Holograms make a comeback for enterprise marketing

After (decades of) false starts, hologram-based augmented reality is enterprise’s latest marketing tool.

AR/augmented reality - VR/virtual reality - enterprise mobile - smart glasses
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Decades ago, marketers couldn’t fathom the ability to project an artificial projection of Bill Gates at a conference to interact with attendees in real-time. Fast forward to 2018, and millennials and Gen Z alike will be able to harness to power of holograms and augmented reality to make technology interaction more natural and accessible for all ages. Although holograms have been deployed for a few years, they have generally exclusively been used in the music space.

Advanced technology is allowing holograms and augmented reality to disrupt industries across the board. I turned to Brian Friedman, Vice President of Digital Innovation at events management software giant Aventri to give us insight on how marketers can prepare for holograms to disrupt their industry and understand just how impactful this futuristic method of content consumption be in the enterprise marketing space in years to come.

A more intimate way to connect with customers

If you’re reading this thinking that holograms most likely won’t disrupt your industry, think again. Holograms are anticipated to disrupt any industry where there are face-to-face interactions exist between people. “This includes retail stores, restaurants, airports and even hospitals,” explains Friedman. For example, doctors will be able to talk with their patients and their families remotely, and customers at stores will be able to talk directly with holographic staff who can answer their questions or check them out of the store. Hospitality is ripe for holograms to disrupt the industry, and it’s only a matter of time until you can expect to run into at least one hologram during your daily activities.

Holograms will also allow brands will have the ability to personalize experiences for each consumer and deliver visual information in a variety of ways. Friedman was recently at an event where BMW featured their new i8, the newest addition to their luxury line. “Attendees were able to see technical stats such as airflow and engine performance by holding up their smartphone over the car body,” says Friedman. Holograms will become a major channel for brands to layer relevant information over physical products.

As holograms become more affordable, speakers will be able to deliver speeches to large crowds in a more intimate fashion. When it comes to speakers at live events, the future is holograms. At conferences, lunch and learns, and global summits alike, holographic speakers will be able to walk around the stage and interact with the crowd. They will also be able to provide an elevated experience where they display additional holographic presentations from their hands or right in front of them.

How “real” are holograms?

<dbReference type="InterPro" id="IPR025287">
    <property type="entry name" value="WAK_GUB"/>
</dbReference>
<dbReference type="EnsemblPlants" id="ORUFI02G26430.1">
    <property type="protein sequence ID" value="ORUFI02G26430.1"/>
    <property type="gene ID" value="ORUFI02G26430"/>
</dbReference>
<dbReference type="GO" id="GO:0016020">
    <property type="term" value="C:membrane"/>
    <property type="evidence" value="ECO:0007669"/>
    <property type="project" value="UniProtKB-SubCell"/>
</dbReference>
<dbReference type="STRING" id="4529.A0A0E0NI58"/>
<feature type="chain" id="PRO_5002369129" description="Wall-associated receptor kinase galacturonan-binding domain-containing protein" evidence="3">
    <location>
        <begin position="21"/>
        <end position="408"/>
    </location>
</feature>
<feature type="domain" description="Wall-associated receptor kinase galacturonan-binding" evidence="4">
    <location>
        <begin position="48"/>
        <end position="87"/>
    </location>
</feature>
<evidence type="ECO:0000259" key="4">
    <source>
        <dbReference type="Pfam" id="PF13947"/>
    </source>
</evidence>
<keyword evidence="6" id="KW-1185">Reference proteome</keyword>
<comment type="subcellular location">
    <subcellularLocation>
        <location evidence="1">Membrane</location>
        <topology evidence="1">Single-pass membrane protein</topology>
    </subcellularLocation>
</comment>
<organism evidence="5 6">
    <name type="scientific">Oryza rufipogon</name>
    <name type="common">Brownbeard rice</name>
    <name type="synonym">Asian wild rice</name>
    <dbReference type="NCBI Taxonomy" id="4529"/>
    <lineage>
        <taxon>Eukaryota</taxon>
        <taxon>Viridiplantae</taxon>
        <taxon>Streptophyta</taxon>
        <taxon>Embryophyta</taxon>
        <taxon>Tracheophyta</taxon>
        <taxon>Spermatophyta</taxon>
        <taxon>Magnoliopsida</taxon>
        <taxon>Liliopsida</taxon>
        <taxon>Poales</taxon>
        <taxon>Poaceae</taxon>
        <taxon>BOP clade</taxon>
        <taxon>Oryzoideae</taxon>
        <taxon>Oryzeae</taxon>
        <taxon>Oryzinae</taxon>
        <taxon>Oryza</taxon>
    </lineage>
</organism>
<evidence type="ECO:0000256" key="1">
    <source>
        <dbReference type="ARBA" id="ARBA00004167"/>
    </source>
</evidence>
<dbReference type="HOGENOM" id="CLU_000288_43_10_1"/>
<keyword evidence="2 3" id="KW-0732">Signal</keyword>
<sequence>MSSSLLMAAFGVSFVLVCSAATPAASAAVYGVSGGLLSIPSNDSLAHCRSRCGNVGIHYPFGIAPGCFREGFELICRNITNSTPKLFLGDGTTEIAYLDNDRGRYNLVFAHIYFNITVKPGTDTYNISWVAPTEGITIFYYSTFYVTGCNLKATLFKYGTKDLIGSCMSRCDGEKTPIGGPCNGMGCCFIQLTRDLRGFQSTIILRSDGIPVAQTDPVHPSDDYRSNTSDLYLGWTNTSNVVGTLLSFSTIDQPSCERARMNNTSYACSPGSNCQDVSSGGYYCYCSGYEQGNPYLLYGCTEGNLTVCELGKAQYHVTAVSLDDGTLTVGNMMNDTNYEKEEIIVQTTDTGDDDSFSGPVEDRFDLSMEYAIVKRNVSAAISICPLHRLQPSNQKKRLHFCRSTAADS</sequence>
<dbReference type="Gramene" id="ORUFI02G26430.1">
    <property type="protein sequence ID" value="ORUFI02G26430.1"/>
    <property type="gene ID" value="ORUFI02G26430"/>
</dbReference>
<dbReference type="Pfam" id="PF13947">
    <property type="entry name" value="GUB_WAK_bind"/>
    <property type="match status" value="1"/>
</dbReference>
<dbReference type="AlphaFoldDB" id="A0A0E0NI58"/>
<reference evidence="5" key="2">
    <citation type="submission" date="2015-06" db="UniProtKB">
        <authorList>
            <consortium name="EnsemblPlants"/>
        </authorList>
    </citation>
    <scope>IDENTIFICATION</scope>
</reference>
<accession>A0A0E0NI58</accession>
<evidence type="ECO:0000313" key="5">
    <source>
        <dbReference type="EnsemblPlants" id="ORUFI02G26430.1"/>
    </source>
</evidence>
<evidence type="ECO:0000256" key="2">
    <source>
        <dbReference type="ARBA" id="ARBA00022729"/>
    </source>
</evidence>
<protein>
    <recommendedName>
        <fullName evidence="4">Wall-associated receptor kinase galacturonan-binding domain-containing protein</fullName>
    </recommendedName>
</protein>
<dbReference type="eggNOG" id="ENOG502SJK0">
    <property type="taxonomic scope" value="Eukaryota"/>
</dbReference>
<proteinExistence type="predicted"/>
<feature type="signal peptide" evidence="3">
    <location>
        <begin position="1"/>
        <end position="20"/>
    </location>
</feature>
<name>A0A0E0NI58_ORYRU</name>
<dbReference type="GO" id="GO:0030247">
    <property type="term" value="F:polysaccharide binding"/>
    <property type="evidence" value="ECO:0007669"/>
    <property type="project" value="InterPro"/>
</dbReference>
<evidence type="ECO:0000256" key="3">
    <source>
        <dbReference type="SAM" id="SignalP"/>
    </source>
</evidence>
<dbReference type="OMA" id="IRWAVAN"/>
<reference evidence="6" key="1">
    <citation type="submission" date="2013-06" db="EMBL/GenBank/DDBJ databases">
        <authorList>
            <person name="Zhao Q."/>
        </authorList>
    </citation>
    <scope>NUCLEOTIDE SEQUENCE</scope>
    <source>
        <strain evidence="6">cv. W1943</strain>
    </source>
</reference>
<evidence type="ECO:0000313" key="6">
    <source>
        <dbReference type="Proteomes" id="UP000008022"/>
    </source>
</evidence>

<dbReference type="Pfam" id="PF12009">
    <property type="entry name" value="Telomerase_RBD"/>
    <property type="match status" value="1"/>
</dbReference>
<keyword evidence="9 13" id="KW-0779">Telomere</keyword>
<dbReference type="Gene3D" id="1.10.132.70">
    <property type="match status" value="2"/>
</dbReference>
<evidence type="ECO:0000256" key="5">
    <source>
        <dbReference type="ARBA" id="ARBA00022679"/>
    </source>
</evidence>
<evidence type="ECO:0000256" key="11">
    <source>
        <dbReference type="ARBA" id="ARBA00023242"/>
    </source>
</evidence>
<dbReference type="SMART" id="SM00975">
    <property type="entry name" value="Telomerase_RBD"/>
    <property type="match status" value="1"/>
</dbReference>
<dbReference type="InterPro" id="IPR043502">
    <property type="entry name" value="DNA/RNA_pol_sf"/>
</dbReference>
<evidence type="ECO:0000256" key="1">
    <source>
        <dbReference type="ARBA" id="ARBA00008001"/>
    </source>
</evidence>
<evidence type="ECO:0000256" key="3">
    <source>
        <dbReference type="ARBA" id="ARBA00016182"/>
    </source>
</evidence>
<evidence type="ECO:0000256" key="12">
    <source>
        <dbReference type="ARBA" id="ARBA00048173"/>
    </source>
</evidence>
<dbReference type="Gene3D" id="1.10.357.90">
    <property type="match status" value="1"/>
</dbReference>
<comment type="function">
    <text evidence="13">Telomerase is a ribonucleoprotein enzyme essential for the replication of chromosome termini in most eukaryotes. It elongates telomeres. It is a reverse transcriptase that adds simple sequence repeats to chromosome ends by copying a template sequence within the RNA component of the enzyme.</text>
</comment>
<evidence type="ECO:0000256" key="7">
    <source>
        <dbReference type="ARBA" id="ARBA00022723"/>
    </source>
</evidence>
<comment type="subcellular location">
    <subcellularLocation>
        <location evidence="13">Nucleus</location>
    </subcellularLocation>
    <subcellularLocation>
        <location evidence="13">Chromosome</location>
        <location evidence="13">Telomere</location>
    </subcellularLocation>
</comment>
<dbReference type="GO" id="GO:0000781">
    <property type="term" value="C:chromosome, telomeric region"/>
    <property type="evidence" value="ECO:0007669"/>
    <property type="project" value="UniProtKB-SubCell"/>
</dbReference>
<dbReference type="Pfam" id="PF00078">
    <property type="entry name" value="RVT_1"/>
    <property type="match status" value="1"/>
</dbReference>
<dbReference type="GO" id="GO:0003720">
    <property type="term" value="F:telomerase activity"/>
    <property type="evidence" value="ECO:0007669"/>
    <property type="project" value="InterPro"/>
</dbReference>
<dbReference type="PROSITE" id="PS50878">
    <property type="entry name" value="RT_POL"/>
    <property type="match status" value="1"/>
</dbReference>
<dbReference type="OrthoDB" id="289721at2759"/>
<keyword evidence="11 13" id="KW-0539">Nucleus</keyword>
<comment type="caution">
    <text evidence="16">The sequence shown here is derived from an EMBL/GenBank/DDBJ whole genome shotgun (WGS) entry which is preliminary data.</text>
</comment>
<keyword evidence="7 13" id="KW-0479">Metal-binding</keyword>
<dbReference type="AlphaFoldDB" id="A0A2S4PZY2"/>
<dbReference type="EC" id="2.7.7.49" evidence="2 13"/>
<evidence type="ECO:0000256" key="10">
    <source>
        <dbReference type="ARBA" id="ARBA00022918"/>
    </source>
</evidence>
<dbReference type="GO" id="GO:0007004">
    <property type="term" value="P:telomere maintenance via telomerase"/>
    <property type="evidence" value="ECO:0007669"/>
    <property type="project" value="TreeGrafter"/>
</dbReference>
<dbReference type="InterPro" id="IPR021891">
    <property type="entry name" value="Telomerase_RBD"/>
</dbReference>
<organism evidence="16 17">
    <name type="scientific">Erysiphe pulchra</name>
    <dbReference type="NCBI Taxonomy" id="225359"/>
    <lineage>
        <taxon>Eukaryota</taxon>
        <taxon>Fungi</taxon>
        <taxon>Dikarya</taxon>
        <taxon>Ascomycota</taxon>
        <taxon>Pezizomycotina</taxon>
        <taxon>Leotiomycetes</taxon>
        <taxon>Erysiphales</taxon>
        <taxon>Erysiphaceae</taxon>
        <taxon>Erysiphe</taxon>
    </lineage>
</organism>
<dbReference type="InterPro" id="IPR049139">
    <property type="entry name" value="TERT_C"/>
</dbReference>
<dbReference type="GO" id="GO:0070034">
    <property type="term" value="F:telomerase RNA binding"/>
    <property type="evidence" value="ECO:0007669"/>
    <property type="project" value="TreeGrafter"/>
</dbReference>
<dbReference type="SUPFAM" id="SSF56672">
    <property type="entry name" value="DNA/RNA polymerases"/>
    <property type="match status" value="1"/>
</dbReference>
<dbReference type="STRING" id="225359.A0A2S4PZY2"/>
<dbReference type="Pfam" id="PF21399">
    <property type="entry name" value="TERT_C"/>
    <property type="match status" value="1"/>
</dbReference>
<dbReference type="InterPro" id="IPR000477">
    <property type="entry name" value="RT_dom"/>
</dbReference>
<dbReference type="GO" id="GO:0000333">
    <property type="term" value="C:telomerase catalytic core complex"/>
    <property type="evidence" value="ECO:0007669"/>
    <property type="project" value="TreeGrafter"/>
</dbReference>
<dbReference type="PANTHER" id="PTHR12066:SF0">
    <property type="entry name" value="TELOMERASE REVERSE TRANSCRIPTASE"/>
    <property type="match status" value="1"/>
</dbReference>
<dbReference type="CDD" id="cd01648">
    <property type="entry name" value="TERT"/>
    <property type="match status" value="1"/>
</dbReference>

Say you’re sitting at an event, and a holographic Elon Musk appears out of thin air on the stage in front of you. Holographic technology and imagery will make it difficult for you to tell whether or not the hologram is the living, breathing Elon Musk versus a hologram. Holograms will become more realistic as projection technology supports brighter output with higher frame rates and are expected to support higher contrast imagery in the next three to five years.

“The only difference between holograms and actual presenters will be the physical touch,” notes Friedman. Attendees will not be able to shake hands with the holograms or have them sign an autograph, but attendees will become used to hologram speakers, and the content platform will support many more opportunities for interactive content.

Holograms are the next step to merging the physical and digital worlds as one. Microsoft’s HoloLens is another example of how holographic technology is changing the way consumers and marketers connect.

“Being able to combine physical digital worlds into a single medium makes it possible to build experiences where people, places, and things become independent of the physical location and can interact with their digital counterparts,” Alex Kipman, a chief technical fellow in Microsoft’s operating group writes in a post.

The future of experiential marketing

The rise of holograms and augmented reality have left some fearful that these artificial displays will eventually completely replace the need for living, breathing people. “The reality is that holographs and AR will both present new levels of content delivery and input from consumers,” says Friedman. Advertisers will have more opportunities for sponsored content, and new levels of experiences will be accessed by different levels of consumers.

For example, in preparation for Steven Spielberg's movie Ready Player One, a movie about a future where citizens escape their desolate world by living a second life in an augmented world, an interactive experience was developed to give fans a unique experience prior to the premiere of the movie. Set in a two-story warehouse at the SXSW Conference in Austin, TX, users were able to customize their own player and enter an augmented world by wearing an Oculus Rift headset.

"Ready Player One has inspired both the current and future state of the VR industry and Vive is in a unique position to deliver on the promise of VR today," said Joel Breton, GM of Vive Studios.

Over the next five years, Gen Z will become used to holograms and AR, leading to an increased investment into content by brands. Marketers should be excited to embrace this new form of content consumptions; this is just the beginning.

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